FAQ
Here is what I have and what works so far:

http://play.golang.org/p/BXl0IIQ-qS

You can see from the program's output that after Sort(), all entries catA,
catB and catC int categories are grouped together (hierarchically) and only within
these clusters sorted/ordered by the float64 dist value.

(Technically the catA/catB/catC int categories are also sort-ordered
ascendingly but this isn't necessary at all. They just need to stay
together but instead of 2,2,4,4,6,6 might as well be 4,4,6,6,2,2...)

This works fine with a single sort.Sort() call but now I want to 1up this
as follows:

Suppose, (without losing the cluster groupings) I want to move those
groups/clusters which have "the most 'low' dist values" first, and those
which have on-average/more "higher" dist values last.

The above program randomizes the data each time but consider the following
example result:

SORTED:
===>

catA=2 catB=5 catC=0 dist=10
catA=2 catB=5 catC=0 dist=80
catA=2 catB=5 catC=0 dist=80
catA=2 catB=5 catC=0 dist=80
catA=2 catB=5 catC=1 dist=80
catA=2 catB=7 catC=1 dist=80

catA=4 catB=5 catC=0 dist=40
catA=4 catB=5 catC=0 dist=80
catA=4 catB=5 catC=1 dist=20
catA=4 catB=5 catC=1 dist=80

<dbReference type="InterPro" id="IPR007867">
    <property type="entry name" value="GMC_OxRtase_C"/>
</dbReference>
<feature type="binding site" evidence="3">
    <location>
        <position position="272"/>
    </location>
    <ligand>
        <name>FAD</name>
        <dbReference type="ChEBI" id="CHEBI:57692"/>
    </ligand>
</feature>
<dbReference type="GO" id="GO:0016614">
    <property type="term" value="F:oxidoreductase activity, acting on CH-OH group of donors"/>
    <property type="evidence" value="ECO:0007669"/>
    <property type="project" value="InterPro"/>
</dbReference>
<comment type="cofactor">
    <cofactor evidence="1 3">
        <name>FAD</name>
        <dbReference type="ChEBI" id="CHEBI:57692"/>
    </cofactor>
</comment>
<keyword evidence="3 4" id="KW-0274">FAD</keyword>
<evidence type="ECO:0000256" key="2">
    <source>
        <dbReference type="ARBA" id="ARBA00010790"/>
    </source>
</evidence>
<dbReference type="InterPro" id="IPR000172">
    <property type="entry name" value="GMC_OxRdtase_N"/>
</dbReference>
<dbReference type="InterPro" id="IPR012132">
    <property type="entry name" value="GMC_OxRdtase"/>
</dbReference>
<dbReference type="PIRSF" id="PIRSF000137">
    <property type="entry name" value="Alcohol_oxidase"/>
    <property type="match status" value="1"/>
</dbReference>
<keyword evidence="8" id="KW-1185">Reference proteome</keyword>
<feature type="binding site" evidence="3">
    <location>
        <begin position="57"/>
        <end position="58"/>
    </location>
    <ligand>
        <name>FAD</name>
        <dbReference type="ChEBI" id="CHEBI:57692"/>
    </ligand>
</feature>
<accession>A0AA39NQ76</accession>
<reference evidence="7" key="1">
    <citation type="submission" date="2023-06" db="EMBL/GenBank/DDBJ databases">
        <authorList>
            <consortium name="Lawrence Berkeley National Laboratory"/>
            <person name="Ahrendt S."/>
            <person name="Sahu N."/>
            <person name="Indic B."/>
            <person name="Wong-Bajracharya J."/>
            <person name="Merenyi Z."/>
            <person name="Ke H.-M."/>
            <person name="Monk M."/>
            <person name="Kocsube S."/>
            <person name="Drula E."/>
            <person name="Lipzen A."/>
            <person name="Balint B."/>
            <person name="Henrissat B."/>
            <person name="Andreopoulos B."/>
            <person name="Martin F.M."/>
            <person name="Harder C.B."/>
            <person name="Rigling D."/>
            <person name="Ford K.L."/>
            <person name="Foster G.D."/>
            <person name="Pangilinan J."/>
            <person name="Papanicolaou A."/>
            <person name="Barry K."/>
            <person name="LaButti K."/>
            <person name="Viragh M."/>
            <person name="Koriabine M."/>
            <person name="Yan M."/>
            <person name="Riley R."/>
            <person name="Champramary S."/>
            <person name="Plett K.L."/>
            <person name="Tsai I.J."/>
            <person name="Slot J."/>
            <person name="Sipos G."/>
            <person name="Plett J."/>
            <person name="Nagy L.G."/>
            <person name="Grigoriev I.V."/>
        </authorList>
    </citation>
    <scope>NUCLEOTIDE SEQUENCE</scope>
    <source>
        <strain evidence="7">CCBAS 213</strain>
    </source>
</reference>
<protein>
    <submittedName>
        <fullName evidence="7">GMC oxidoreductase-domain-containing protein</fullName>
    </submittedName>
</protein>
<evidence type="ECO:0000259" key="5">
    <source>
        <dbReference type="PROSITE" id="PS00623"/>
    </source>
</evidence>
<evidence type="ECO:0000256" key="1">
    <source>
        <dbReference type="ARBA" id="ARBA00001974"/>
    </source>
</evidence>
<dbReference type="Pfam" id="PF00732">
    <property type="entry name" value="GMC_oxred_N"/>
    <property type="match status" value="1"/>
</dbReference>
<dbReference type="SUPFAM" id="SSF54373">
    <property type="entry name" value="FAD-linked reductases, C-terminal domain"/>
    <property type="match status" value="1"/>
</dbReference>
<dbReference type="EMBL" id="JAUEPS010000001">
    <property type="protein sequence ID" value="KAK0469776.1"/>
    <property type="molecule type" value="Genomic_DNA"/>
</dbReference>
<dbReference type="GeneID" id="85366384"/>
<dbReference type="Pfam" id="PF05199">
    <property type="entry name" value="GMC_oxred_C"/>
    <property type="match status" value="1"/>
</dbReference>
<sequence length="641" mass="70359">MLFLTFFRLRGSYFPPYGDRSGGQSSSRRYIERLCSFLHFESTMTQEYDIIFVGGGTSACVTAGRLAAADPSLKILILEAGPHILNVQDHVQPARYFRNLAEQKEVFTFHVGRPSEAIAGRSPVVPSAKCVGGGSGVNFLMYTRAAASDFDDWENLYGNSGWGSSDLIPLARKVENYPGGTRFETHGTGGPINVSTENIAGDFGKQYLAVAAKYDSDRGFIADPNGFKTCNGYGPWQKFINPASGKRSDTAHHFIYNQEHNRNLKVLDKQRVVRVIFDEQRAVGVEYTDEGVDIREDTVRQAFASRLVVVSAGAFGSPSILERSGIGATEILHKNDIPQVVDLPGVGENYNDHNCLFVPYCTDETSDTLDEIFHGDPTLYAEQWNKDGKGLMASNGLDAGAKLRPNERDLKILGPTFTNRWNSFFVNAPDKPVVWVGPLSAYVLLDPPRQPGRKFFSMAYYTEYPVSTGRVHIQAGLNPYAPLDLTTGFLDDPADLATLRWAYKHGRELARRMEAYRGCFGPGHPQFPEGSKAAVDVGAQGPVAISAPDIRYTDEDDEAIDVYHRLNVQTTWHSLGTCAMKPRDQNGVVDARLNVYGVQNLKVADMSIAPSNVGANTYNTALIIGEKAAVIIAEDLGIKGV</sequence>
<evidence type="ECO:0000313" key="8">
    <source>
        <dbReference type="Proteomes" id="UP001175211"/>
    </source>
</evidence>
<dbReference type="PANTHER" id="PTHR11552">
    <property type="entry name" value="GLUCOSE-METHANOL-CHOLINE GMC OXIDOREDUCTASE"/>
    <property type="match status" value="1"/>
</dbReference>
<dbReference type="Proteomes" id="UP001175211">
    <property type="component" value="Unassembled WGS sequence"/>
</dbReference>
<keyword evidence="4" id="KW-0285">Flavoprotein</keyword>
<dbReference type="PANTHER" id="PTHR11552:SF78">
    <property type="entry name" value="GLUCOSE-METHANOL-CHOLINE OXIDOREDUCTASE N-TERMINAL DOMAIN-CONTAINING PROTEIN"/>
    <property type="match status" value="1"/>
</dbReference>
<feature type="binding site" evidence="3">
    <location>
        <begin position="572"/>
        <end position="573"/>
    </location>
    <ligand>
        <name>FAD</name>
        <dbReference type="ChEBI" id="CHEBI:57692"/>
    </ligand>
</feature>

catA=4 catB=7 catC=0 dist=10
catA=4 catB=7 catC=0 dist=80

catA=6 catB=3 catC=1 dist=10
catA=6 catB=5 catC=0 dist=10
catA=6 catB=5 catC=0 dist=10
catA=6 catB=5 catC=0 dist=40



The above program randomizes the data each time but consider the following
example result:

The entire catA=2 group should be at the end, since most dists are "high"
(80). The entire catA=6 group should be first, because it gets us 3
"low-distance" entries.

I realize this is a bit of a fuzzy / impresicely-defined requirement, but
working with averages here would be sufficient to get to this benefit.

Ideally I'm looking for some ideas / tricks / algos that could integrate
this final need right into the current entries.(sort.Interface).Less()
method but a second Sort() pass would also be OK.

The problem I see with a naive "do a second sort.Sort() with a different
Less() method" approach: as per godoc, "the sort is not guaranteed to be
stable". So the previous groupings would get lost if I just did a simple
"sort the entire now-grouped slice just by dist values".

So... seems like I missed that class back in Computer Science -- any
algorithmics-ninjas out there got some neat ideas?

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  • Philipp Schumann at Mar 5, 2013 at 5:42 am
    By the way, a different data structure is unfortunately out -- no
    hierarchical redesign or sub-slices would do here, the one linear slice of
    structs is a prerequisite. But the entry structure could be amended by
    additional helper fields if so required.

    On Tuesday, March 5, 2013 12:39:09 PM UTC+7, Philipp Schumann wrote:

    Here is what I have and what works so far:

    http://play.golang.org/p/BXl0IIQ-qS

    You can see from the program's output that after Sort(), all entries catA,
    catB and catC int categories are grouped together (hierarchically) and only within
    these clusters sorted/ordered by the float64 dist value.

    (Technically the catA/catB/catC int categories are also sort-ordered
    ascendingly but this isn't necessary at all. They just need to stay